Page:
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Fundamentals of Managing Finance Chap 12

Fundamentals of Managing Finance Chap 12 - CHAPTER 12...

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CHAPTER 12 INVESTING IN PERMANENT WORKING CAPITAL ASSETS M arie Kaye stared through the window that was the front wall of her of- fice and shook her head slowly. Outside were row after row of desks. She glanced at her watch; it was 7:30 A . M . Monday morning. Soon the desks would be occupied by the clerks who processed the company’s accounts re- ceivable—at last count there were 43 clerks in the department. Marie had recently been appointed controller of her company. Among her re- sponsibilities were customer billing and collection of outstanding accounts, ar- eas that had proved quite problematic. Customers routinely complained that in- voices were difficult to understand, sometimes even incorrect, and responded by withholding payment. Marie had recently added 10 clerks to the department in an effort to correct the problems and reduce the company’s collection period, which was well above the industry average, yet little progress had been made. Even with the additional staff, every clerk remained busy all day and many had to work overtime to clear their desks. Last week Marie had attended a professional meeting, at which she talked to the controllers of several competitors and similar companies in other industries. She was surprised to learn that some companies she considered comparable to hers operated their billing and receivables function with fewer than 10 employ- ees and had far fewer outstanding accounts. She made some notes about as- sembling a team to tackle the problem and vowed to go in first thing Monday morning to get an early start.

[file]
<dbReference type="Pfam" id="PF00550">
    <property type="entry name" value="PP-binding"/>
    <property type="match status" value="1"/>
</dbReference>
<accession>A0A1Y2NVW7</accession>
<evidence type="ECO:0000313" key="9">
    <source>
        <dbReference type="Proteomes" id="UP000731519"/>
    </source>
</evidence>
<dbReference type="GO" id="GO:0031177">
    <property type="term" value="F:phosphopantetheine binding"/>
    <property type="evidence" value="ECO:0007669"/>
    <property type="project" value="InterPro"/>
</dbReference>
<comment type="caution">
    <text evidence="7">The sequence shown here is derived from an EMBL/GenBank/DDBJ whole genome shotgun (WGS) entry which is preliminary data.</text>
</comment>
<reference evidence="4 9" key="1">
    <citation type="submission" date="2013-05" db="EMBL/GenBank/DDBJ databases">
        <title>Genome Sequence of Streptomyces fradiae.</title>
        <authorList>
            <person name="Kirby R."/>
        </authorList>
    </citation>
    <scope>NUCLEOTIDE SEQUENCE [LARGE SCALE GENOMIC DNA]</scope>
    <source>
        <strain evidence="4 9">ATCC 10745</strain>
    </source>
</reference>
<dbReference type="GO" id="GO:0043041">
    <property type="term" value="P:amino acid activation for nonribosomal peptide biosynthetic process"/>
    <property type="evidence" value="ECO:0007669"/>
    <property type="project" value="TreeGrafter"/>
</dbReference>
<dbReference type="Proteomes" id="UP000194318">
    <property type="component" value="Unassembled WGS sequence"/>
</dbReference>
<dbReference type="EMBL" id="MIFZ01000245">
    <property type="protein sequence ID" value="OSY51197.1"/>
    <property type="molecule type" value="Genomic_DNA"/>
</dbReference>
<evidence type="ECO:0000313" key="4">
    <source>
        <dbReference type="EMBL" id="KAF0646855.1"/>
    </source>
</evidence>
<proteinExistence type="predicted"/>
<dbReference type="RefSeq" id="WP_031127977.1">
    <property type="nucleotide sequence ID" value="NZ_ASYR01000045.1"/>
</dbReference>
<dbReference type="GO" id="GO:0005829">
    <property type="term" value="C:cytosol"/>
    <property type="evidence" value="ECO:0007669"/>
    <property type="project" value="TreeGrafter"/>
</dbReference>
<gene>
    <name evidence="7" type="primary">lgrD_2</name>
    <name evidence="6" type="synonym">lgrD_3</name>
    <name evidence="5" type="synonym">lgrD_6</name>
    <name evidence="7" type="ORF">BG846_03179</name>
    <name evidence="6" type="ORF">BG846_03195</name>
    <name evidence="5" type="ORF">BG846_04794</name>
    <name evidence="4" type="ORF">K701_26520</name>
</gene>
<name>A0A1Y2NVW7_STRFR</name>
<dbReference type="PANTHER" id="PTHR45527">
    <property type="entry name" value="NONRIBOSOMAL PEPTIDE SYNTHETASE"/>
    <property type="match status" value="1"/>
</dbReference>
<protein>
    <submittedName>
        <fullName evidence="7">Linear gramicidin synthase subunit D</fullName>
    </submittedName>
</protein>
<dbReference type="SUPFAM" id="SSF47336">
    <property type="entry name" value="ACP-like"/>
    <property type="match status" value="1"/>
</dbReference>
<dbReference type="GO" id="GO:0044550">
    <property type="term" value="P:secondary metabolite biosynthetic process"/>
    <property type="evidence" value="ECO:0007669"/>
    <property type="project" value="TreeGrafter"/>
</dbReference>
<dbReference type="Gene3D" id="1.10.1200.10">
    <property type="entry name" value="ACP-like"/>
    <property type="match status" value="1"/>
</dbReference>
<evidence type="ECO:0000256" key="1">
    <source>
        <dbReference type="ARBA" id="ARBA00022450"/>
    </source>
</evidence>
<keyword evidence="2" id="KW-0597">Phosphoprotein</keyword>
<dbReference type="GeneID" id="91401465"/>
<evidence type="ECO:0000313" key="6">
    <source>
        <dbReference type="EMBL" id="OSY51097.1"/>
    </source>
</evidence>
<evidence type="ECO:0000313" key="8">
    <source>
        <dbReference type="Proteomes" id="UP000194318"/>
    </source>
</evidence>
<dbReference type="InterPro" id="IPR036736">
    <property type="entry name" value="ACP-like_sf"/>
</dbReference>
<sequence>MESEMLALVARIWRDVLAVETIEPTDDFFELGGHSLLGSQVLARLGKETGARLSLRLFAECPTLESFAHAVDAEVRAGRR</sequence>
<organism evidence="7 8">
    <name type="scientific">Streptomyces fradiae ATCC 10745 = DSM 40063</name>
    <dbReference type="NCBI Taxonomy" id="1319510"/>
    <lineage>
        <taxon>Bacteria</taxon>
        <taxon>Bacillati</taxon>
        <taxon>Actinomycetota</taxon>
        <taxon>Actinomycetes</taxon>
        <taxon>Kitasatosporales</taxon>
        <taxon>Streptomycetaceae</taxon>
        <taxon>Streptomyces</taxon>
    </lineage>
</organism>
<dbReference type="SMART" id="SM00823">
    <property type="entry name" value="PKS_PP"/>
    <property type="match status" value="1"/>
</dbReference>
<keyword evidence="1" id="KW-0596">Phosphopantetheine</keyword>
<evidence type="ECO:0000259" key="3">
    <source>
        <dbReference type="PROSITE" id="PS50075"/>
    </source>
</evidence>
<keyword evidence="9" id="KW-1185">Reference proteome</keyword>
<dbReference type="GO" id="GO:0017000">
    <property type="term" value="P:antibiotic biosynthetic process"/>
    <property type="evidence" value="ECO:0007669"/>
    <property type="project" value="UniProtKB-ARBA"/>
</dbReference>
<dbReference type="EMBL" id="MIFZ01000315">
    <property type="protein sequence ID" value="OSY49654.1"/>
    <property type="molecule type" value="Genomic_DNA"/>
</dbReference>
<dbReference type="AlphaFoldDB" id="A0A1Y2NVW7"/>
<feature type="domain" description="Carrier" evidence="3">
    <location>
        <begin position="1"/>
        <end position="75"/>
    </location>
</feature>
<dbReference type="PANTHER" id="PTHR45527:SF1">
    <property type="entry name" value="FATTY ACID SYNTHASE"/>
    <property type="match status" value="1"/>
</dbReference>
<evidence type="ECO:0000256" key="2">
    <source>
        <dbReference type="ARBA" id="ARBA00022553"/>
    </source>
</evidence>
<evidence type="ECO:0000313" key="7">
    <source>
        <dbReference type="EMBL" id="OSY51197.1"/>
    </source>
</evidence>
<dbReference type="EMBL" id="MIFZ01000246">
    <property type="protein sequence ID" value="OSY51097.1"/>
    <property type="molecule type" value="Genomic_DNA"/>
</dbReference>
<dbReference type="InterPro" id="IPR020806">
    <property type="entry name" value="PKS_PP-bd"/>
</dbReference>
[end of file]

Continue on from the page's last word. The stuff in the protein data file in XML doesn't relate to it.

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Marie looked at her watch again; it was 7:45. She was eager for the work day to begin so she could discuss the problem with her colleagues and put together the team. Working capital management involves day-to-day dealings with the firm’s stakeholders: customers, suppliers, employees, bankers, etc. In fact, many stake- holders’ primary experience with the company is through its working capital activities. To manage these resources, financial managers must understand how their work affects stakeholders and, in turn, how stakeholder actions affect them. Marie is discovering that successful working capital management re- quires not only good application of finance theory, but also the use of quality- management information and tools to ensure that stakeholder needs are being met. Working capital management provides an excellent opportunity for financial managers to add value to their organizations. In many companies, fully half of the investment in assets—and up to 90% of the effort of the finance organiza- tion—are in the current accounts. In this chapter we examine the nature of working capital, how to add value by investing in permanent working capital, and how an awareness of quality-management issues can further improve the worth of these decisions.
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